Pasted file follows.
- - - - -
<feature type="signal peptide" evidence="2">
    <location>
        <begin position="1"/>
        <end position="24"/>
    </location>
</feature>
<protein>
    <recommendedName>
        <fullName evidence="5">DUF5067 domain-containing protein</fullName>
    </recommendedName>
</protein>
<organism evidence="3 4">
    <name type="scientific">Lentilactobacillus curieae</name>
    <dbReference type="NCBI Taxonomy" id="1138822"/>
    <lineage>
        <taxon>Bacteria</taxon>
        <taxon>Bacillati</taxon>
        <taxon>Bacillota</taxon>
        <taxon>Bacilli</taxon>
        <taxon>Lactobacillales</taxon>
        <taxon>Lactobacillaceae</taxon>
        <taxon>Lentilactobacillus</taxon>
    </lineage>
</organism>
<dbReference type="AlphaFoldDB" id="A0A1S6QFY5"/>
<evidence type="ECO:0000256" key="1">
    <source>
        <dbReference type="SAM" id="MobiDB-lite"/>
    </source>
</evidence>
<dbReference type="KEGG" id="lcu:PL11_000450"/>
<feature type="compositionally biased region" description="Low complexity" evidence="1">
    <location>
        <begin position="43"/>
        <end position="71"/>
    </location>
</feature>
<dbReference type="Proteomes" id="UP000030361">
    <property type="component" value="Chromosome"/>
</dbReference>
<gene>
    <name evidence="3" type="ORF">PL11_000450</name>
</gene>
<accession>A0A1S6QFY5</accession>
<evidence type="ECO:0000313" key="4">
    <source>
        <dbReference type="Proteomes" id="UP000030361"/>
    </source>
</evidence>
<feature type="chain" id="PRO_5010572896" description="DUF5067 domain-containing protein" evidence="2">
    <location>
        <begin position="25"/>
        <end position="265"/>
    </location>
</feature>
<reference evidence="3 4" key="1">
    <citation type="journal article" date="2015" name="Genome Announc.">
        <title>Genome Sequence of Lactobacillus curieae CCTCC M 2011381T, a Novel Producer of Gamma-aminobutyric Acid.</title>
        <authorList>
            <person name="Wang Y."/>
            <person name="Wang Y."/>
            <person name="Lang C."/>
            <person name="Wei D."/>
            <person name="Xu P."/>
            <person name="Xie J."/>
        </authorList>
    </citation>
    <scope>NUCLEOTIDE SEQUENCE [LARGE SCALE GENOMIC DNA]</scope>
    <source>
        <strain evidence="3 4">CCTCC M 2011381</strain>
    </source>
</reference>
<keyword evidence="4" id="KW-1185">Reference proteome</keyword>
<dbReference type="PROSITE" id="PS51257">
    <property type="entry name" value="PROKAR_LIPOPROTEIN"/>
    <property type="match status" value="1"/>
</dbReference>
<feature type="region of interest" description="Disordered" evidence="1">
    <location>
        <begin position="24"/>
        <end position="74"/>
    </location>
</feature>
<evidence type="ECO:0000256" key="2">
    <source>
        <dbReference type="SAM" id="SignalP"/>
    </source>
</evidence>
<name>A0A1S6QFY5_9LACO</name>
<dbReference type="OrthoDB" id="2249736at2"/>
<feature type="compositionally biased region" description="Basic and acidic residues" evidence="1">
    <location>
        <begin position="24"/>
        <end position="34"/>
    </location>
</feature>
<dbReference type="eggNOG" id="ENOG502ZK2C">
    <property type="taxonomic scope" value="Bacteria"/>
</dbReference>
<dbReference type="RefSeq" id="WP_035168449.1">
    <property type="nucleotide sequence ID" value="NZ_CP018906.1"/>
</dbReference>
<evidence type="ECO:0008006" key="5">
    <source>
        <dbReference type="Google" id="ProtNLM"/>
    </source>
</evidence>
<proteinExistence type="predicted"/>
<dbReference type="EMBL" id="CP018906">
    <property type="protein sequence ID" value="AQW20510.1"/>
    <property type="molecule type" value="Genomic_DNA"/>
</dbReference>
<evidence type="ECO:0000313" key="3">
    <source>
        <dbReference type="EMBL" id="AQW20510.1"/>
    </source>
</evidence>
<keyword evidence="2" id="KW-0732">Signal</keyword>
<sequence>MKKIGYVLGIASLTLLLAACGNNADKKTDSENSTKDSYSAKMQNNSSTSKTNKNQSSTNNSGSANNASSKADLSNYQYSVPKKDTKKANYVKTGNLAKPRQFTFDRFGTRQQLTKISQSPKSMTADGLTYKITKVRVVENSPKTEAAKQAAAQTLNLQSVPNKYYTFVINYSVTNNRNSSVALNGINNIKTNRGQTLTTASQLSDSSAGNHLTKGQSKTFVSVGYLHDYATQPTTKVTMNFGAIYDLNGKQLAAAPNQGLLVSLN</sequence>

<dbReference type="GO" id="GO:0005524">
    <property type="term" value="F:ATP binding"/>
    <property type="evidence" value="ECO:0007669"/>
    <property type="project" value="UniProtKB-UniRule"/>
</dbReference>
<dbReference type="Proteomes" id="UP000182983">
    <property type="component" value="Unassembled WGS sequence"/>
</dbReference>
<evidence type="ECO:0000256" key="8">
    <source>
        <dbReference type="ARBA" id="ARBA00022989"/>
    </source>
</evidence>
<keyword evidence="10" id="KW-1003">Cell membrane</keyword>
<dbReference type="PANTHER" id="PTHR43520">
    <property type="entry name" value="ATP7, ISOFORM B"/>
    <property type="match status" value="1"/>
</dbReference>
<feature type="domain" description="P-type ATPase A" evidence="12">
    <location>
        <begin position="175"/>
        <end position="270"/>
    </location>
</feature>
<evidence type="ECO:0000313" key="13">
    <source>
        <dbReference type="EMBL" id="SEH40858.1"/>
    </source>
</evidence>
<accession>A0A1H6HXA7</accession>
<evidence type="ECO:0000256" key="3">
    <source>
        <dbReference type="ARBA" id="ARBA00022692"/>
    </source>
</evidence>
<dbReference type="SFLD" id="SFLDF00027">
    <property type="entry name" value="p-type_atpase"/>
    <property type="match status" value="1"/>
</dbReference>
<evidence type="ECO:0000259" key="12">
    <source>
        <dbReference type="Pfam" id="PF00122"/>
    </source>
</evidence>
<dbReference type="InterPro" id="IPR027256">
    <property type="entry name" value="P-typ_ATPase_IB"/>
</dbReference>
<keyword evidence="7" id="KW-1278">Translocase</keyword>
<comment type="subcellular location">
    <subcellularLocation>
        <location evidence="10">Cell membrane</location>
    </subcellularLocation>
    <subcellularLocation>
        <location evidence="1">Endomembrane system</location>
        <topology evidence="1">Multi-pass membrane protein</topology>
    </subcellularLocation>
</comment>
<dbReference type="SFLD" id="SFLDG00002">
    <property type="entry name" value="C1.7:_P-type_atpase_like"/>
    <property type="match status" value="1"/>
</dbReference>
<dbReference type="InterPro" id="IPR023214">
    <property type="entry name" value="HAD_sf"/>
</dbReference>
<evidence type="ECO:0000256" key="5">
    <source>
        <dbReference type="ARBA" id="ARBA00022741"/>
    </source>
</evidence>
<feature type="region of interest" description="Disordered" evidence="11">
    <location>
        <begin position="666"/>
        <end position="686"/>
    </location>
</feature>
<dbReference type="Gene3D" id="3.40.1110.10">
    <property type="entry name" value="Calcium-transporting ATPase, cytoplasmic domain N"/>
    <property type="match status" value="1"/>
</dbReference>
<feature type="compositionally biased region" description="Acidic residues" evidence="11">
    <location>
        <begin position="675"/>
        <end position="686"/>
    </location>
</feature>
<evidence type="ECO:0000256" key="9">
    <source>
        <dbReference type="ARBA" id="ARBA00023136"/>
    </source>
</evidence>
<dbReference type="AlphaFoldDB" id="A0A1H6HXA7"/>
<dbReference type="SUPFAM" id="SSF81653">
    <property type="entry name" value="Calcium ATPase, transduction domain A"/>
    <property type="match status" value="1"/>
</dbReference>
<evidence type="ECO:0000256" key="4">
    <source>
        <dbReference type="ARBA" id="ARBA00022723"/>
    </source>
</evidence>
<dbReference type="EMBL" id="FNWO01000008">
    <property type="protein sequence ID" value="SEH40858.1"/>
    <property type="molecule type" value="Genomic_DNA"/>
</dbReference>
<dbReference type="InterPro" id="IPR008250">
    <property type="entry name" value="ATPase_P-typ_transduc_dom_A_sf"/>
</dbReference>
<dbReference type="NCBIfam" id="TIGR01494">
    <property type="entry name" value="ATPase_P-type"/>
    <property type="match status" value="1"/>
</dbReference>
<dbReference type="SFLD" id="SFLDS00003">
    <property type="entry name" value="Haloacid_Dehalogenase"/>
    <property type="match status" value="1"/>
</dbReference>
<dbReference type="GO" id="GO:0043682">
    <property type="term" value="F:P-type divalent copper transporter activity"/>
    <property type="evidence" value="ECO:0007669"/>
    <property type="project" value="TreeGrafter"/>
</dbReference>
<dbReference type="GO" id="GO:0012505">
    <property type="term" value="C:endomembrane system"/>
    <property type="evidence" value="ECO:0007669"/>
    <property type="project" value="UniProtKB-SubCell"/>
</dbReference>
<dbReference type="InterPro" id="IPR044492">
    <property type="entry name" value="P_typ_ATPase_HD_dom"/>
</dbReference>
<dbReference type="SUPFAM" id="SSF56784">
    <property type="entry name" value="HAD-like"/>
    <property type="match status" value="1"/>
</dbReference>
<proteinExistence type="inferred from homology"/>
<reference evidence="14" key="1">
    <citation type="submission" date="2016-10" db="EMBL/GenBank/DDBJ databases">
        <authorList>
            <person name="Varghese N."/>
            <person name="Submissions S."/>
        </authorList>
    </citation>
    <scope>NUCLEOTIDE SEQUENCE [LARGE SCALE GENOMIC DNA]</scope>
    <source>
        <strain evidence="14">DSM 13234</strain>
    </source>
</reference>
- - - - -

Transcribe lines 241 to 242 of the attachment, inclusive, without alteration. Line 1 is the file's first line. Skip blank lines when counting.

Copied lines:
    <property type="term" value="C:endomembrane system"/>
    <property type="evidence" value="ECO:0007669"/>